If anything, the book feels allegorical. We get into such big questions about identity and to what extent you’re tied to the one you’re born with, Stella and Desiree become symbols of something greater than their own lives.
Author: Brit Bennett
Finished on: 30 August 2021
Where did I get this book: A kindle read
Identical twins have long provided fertile subject matter for a good story. From The Man in the Iron Mask to Sweet Valley High (oh yes – my reading tastes are nothing if not eclectic) the dramatic possibilities of two people who look exactly alike are endless.
But what if, despite looking exactly alike, one twin is Black and one twin passes as white? This is the premise of The Vanishing Half, the 2020 bestseller from Brit Bennett.
We begin in the 1950s in the Deep South of America, in an exclusively Black town that doesn’t appear on any map and prides itself on being light-skinned and getting lighter all the time. Twins Stella and Desiree Vignes decide they must escape when their mother insists they leave school at 16 to work as cleaners. They have always been inseparable, and when they move to New Orleans together, finding their way in the big city, at first it seems they’ll remain so.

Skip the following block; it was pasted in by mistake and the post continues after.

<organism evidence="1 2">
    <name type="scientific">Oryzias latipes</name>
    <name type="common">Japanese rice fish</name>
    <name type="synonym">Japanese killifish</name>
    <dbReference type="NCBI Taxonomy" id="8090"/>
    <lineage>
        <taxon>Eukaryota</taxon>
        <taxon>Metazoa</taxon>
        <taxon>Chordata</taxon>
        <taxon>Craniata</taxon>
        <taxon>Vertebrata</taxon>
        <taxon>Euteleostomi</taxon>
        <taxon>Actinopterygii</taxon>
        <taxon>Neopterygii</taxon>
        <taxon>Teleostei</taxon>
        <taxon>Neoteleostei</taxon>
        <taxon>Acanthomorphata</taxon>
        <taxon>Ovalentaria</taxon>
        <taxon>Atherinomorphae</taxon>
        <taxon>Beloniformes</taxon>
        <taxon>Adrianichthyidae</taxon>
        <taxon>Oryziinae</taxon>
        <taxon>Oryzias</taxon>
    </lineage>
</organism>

But as the girls become women, Stella begins to ‘pass’ as white and their paths diverge so extremely the contrast becomes extraordinary. Desiree marries a man with dark skin and ends up moving back to their home town, while Stella marries a white man and lives in a very white neighbourhood.
We make our way through the decades and meet Stella and Desiree’s daughters, spending large portions of the book with them exploring the impact the divergence has through the generations. There are some big old coincidences as we move through the plot – but these don’t jar or seem forced. If anything, the book feels allegorical. We get into such big questions about identity and to what extent you’re tied to the one you’re born with, Stella and Desiree become symbols of something greater than their own lives.
That’s not to say we lose them as individuals. They remain well-drawn and distinct characters – their inner worlds, and their agony over losing each other, depicted with sometimes heartbreaking clarity. All in all it’s a remarkable achievement. Bennett has done something new, exciting and deeply thought-provoking with the identical twin motif.